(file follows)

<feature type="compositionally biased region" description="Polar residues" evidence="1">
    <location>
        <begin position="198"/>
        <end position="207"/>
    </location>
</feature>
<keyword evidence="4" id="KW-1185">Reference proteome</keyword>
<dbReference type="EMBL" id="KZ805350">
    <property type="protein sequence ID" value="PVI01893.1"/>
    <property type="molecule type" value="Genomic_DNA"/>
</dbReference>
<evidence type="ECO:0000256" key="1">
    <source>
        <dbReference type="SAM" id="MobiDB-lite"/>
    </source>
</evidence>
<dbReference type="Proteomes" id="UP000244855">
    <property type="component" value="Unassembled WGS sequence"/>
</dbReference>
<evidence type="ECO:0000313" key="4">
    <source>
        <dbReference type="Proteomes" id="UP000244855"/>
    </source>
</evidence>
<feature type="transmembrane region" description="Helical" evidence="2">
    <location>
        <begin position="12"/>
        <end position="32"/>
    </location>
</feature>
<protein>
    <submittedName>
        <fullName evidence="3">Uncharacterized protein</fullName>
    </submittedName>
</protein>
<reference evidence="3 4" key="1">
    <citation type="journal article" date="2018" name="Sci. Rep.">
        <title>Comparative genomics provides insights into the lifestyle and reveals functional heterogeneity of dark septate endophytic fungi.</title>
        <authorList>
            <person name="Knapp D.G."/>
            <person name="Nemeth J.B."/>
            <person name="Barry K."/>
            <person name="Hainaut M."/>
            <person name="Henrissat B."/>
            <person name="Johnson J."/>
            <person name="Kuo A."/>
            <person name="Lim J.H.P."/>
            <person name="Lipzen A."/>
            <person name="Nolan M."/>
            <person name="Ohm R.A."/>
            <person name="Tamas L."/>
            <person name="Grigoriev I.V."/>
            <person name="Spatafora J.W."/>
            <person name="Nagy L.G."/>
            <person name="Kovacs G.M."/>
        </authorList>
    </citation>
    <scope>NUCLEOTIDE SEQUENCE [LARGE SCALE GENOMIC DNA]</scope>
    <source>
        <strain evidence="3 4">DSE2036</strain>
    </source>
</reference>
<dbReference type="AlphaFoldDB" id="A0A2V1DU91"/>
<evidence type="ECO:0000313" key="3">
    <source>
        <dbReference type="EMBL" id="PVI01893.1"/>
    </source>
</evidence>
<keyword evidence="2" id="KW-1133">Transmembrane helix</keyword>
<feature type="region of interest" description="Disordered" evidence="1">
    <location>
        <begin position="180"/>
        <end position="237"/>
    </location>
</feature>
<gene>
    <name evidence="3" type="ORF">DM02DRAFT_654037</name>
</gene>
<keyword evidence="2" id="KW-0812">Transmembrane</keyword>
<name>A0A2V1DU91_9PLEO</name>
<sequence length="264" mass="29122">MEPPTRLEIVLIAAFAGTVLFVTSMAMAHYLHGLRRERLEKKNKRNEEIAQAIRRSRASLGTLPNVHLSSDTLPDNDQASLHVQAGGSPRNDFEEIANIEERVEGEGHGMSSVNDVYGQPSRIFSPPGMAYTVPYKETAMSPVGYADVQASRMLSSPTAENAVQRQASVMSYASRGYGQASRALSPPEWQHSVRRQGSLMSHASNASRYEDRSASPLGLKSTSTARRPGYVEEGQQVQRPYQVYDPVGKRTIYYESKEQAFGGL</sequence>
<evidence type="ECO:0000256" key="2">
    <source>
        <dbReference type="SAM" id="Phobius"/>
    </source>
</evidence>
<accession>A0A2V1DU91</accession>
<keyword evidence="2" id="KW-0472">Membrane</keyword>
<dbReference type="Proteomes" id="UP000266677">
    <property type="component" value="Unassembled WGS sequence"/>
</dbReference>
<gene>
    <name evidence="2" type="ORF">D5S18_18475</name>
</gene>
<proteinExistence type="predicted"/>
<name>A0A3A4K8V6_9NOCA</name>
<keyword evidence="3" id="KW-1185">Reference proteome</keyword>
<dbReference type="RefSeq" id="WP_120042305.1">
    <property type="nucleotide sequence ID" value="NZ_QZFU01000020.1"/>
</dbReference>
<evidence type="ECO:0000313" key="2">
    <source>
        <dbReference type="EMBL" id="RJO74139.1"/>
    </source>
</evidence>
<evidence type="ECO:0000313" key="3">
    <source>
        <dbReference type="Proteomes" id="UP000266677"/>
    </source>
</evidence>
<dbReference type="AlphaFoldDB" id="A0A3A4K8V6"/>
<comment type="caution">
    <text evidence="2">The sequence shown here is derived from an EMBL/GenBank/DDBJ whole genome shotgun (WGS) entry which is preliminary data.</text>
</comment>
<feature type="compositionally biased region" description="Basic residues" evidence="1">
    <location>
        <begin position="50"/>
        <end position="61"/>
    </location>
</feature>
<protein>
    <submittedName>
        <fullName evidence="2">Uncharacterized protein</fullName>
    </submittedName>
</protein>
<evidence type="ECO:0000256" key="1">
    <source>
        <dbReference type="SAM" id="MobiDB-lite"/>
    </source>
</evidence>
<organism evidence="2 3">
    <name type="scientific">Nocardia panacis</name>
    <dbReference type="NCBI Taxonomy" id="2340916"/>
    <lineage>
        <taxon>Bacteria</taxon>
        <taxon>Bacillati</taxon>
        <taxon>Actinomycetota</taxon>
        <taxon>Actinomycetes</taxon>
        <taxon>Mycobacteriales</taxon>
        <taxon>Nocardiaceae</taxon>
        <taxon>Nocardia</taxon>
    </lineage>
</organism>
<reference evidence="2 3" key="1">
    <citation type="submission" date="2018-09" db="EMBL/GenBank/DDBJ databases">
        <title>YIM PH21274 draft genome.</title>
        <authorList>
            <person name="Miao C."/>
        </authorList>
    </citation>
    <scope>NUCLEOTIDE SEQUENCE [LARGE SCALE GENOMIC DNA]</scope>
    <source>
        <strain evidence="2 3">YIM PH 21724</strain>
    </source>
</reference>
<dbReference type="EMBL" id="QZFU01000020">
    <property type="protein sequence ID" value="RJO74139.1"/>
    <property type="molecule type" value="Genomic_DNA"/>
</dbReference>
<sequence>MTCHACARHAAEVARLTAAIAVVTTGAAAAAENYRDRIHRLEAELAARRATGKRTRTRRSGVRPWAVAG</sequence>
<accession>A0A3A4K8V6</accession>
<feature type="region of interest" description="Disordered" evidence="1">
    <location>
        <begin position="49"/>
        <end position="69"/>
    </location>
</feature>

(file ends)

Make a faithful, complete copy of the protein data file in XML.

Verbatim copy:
<feature type="compositionally biased region" description="Polar residues" evidence="1">
    <location>
        <begin position="198"/>
        <end position="207"/>
    </location>
</feature>
<keyword evidence="4" id="KW-1185">Reference proteome</keyword>
<dbReference type="EMBL" id="KZ805350">
    <property type="protein sequence ID" value="PVI01893.1"/>
    <property type="molecule type" value="Genomic_DNA"/>
</dbReference>
<evidence type="ECO:0000256" key="1">
    <source>
        <dbReference type="SAM" id="MobiDB-lite"/>
    </source>
</evidence>
<dbReference type="Proteomes" id="UP000244855">
    <property type="component" value="Unassembled WGS sequence"/>
</dbReference>
<evidence type="ECO:0000313" key="4">
    <source>
        <dbReference type="Proteomes" id="UP000244855"/>
    </source>
</evidence>
<feature type="transmembrane region" description="Helical" evidence="2">
    <location>
        <begin position="12"/>
        <end position="32"/>
    </location>
</feature>
<protein>
    <submittedName>
        <fullName evidence="3">Uncharacterized protein</fullName>
    </submittedName>
</protein>
<reference evidence="3 4" key="1">
    <citation type="journal article" date="2018" name="Sci. Rep.">
        <title>Comparative genomics provides insights into the lifestyle and reveals functional heterogeneity of dark septate endophytic fungi.</title>
        <authorList>
            <person name="Knapp D.G."/>
            <person name="Nemeth J.B."/>
            <person name="Barry K."/>
            <person name="Hainaut M."/>
            <person name="Henrissat B."/>
            <person name="Johnson J."/>
            <person name="Kuo A."/>
            <person name="Lim J.H.P."/>
            <person name="Lipzen A."/>
            <person name="Nolan M."/>
            <person name="Ohm R.A."/>
            <person name="Tamas L."/>
            <person name="Grigoriev I.V."/>
            <person name="Spatafora J.W."/>
            <person name="Nagy L.G."/>
            <person name="Kovacs G.M."/>
        </authorList>
    </citation>
    <scope>NUCLEOTIDE SEQUENCE [LARGE SCALE GENOMIC DNA]</scope>
    <source>
        <strain evidence="3 4">DSE2036</strain>
    </source>
</reference>
<dbReference type="AlphaFoldDB" id="A0A2V1DU91"/>
<evidence type="ECO:0000313" key="3">
    <source>
        <dbReference type="EMBL" id="PVI01893.1"/>
    </source>
</evidence>
<keyword evidence="2" id="KW-1133">Transmembrane helix</keyword>
<feature type="region of interest" description="Disordered" evidence="1">
    <location>
        <begin position="180"/>
        <end position="237"/>
    </location>
</feature>
<gene>
    <name evidence="3" type="ORF">DM02DRAFT_654037</name>
</gene>
<keyword evidence="2" id="KW-0812">Transmembrane</keyword>
<name>A0A2V1DU91_9PLEO</name>
<sequence length="264" mass="29122">MEPPTRLEIVLIAAFAGTVLFVTSMAMAHYLHGLRRERLEKKNKRNEEIAQAIRRSRASLGTLPNVHLSSDTLPDNDQASLHVQAGGSPRNDFEEIANIEERVEGEGHGMSSVNDVYGQPSRIFSPPGMAYTVPYKETAMSPVGYADVQASRMLSSPTAENAVQRQASVMSYASRGYGQASRALSPPEWQHSVRRQGSLMSHASNASRYEDRSASPLGLKSTSTARRPGYVEEGQQVQRPYQVYDPVGKRTIYYESKEQAFGGL</sequence>
<evidence type="ECO:0000256" key="2">
    <source>
        <dbReference type="SAM" id="Phobius"/>
    </source>
</evidence>
<accession>A0A2V1DU91</accession>
<keyword evidence="2" id="KW-0472">Membrane</keyword>
<dbReference type="Proteomes" id="UP000266677">
    <property type="component" value="Unassembled WGS sequence"/>
</dbReference>
<gene>
    <name evidence="2" type="ORF">D5S18_18475</name>
</gene>
<proteinExistence type="predicted"/>
<name>A0A3A4K8V6_9NOCA</name>
<keyword evidence="3" id="KW-1185">Reference proteome</keyword>
<dbReference type="RefSeq" id="WP_120042305.1">
    <property type="nucleotide sequence ID" value="NZ_QZFU01000020.1"/>
</dbReference>
<evidence type="ECO:0000313" key="2">
    <source>
        <dbReference type="EMBL" id="RJO74139.1"/>
    </source>
</evidence>
<evidence type="ECO:0000313" key="3">
    <source>
        <dbReference type="Proteomes" id="UP000266677"/>
    </source>
</evidence>
<dbReference type="AlphaFoldDB" id="A0A3A4K8V6"/>
<comment type="caution">
    <text evidence="2">The sequence shown here is derived from an EMBL/GenBank/DDBJ whole genome shotgun (WGS) entry which is preliminary data.</text>
</comment>
<feature type="compositionally biased region" description="Basic residues" evidence="1">
    <location>
        <begin position="50"/>
        <end position="61"/>
    </location>
</feature>
<protein>
    <submittedName>
        <fullName evidence="2">Uncharacterized protein</fullName>
    </submittedName>
</protein>
<evidence type="ECO:0000256" key="1">
    <source>
        <dbReference type="SAM" id="MobiDB-lite"/>
    </source>
</evidence>
<organism evidence="2 3">
    <name type="scientific">Nocardia panacis</name>
    <dbReference type="NCBI Taxonomy" id="2340916"/>
    <lineage>
        <taxon>Bacteria</taxon>
        <taxon>Bacillati</taxon>
        <taxon>Actinomycetota</taxon>
        <taxon>Actinomycetes</taxon>
        <taxon>Mycobacteriales</taxon>
        <taxon>Nocardiaceae</taxon>
        <taxon>Nocardia</taxon>
    </lineage>
</organism>
<reference evidence="2 3" key="1">
    <citation type="submission" date="2018-09" db="EMBL/GenBank/DDBJ databases">
        <title>YIM PH21274 draft genome.</title>
        <authorList>
            <person name="Miao C."/>
        </authorList>
    </citation>
    <scope>NUCLEOTIDE SEQUENCE [LARGE SCALE GENOMIC DNA]</scope>
    <source>
        <strain evidence="2 3">YIM PH 21724</strain>
    </source>
</reference>
<dbReference type="EMBL" id="QZFU01000020">
    <property type="protein sequence ID" value="RJO74139.1"/>
    <property type="molecule type" value="Genomic_DNA"/>
</dbReference>
<sequence>MTCHACARHAAEVARLTAAIAVVTTGAAAAAENYRDRIHRLEAELAARRATGKRTRTRRSGVRPWAVAG</sequence>
<accession>A0A3A4K8V6</accession>
<feature type="region of interest" description="Disordered" evidence="1">
    <location>
        <begin position="49"/>
        <end position="69"/>
    </location>
</feature>